Sonnets by William Shakespeare: XCVII
Updated February 28, 2017 | Infoplease Staff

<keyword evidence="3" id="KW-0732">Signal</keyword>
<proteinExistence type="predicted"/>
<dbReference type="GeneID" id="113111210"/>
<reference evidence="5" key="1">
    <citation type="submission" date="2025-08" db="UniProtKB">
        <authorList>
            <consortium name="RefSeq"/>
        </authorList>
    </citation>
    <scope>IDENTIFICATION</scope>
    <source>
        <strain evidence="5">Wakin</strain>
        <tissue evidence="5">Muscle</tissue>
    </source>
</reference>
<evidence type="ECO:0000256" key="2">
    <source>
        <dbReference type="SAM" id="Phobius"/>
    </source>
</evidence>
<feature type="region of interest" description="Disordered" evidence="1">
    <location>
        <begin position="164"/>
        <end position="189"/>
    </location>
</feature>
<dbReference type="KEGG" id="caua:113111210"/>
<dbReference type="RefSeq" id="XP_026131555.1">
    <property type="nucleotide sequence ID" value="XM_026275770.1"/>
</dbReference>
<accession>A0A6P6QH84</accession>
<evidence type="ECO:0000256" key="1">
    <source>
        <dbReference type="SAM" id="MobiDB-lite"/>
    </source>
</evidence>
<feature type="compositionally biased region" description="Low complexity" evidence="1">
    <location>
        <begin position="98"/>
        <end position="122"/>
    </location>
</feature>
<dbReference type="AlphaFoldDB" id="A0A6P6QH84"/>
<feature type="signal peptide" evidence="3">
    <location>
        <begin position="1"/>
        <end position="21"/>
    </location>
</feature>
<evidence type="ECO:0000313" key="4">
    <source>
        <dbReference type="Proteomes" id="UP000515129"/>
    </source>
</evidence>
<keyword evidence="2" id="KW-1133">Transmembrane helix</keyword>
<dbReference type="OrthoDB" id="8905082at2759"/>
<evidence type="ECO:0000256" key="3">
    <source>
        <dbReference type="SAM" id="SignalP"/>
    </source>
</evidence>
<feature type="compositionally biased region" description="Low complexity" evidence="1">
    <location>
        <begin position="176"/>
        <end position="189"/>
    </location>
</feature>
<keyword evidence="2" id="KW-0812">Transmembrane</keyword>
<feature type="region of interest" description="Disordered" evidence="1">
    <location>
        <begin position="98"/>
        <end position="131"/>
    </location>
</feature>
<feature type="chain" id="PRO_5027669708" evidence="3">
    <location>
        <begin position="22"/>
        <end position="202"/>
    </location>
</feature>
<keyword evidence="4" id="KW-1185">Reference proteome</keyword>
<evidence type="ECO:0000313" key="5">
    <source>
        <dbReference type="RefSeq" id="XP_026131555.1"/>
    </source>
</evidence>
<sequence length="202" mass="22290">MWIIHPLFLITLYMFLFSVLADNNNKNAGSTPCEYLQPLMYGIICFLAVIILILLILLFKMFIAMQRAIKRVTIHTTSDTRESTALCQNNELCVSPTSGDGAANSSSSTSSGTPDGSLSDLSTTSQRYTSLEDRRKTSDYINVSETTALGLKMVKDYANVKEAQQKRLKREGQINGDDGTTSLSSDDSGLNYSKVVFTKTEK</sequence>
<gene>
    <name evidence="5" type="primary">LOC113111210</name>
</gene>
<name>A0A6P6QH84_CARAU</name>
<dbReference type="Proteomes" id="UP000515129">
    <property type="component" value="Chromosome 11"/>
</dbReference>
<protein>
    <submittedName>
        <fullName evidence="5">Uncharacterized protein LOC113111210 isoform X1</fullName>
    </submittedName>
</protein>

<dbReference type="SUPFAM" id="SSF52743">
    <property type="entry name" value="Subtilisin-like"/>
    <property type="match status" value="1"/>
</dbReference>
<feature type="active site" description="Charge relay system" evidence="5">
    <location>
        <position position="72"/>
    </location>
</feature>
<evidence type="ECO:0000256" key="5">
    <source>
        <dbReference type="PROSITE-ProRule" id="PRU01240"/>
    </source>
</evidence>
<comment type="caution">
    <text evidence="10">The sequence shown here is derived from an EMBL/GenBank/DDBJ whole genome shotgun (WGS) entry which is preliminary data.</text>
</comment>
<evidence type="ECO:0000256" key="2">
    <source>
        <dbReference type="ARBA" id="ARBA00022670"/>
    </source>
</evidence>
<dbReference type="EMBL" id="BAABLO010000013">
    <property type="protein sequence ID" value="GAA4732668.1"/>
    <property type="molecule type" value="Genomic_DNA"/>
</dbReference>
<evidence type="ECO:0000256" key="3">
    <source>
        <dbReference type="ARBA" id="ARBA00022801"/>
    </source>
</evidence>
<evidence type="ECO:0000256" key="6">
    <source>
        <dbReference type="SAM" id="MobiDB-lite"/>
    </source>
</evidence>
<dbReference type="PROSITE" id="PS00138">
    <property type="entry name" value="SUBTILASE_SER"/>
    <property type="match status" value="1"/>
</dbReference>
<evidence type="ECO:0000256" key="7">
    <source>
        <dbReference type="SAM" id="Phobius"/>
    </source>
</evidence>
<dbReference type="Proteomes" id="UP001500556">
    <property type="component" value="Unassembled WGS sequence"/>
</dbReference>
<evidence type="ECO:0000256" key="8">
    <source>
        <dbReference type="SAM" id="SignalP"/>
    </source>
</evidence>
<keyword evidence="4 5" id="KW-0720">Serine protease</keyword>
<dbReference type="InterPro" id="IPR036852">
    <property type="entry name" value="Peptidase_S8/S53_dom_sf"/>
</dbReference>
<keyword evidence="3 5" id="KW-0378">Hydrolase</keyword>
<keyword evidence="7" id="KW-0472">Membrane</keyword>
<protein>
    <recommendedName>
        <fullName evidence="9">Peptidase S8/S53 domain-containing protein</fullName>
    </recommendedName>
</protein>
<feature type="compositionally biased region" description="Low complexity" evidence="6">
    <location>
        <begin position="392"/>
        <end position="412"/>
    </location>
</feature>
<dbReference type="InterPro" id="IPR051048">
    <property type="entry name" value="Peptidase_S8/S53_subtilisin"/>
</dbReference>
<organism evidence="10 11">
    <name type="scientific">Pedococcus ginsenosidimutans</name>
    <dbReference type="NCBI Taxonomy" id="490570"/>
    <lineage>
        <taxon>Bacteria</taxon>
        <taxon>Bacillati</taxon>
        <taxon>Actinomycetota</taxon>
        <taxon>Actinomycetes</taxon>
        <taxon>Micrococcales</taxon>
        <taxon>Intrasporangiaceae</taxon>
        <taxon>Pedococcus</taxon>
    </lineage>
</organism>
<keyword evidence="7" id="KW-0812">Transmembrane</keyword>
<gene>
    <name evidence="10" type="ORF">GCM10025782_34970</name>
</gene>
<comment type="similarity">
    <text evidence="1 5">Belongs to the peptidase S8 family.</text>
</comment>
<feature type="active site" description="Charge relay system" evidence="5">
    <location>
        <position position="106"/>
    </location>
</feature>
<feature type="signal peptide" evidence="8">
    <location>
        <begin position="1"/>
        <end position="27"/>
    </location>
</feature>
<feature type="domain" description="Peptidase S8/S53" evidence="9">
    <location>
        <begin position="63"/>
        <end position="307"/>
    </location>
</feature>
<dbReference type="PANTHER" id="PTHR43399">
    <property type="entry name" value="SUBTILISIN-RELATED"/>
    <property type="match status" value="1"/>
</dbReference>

How like a winter hath my absence been From thee, the pleasure of the fleeting year! What freezings have I felt, what dark days seen! What old December's bareness everywhere! And yet this time removed was summer's time; The teeming autumn, big with rich increase, Bearing the wanton burden of the prime, Like widow'd wombs after their lords' decease: Yet this abundant issue seem'd to me But hope of orphans, and unfather'd fruit; For summer and his pleasures wait on thee, And, thou away, the very birds are mute: Or, if they sing, 'tis with so dull a cheer, That leaves look pale, dreading the winter's near.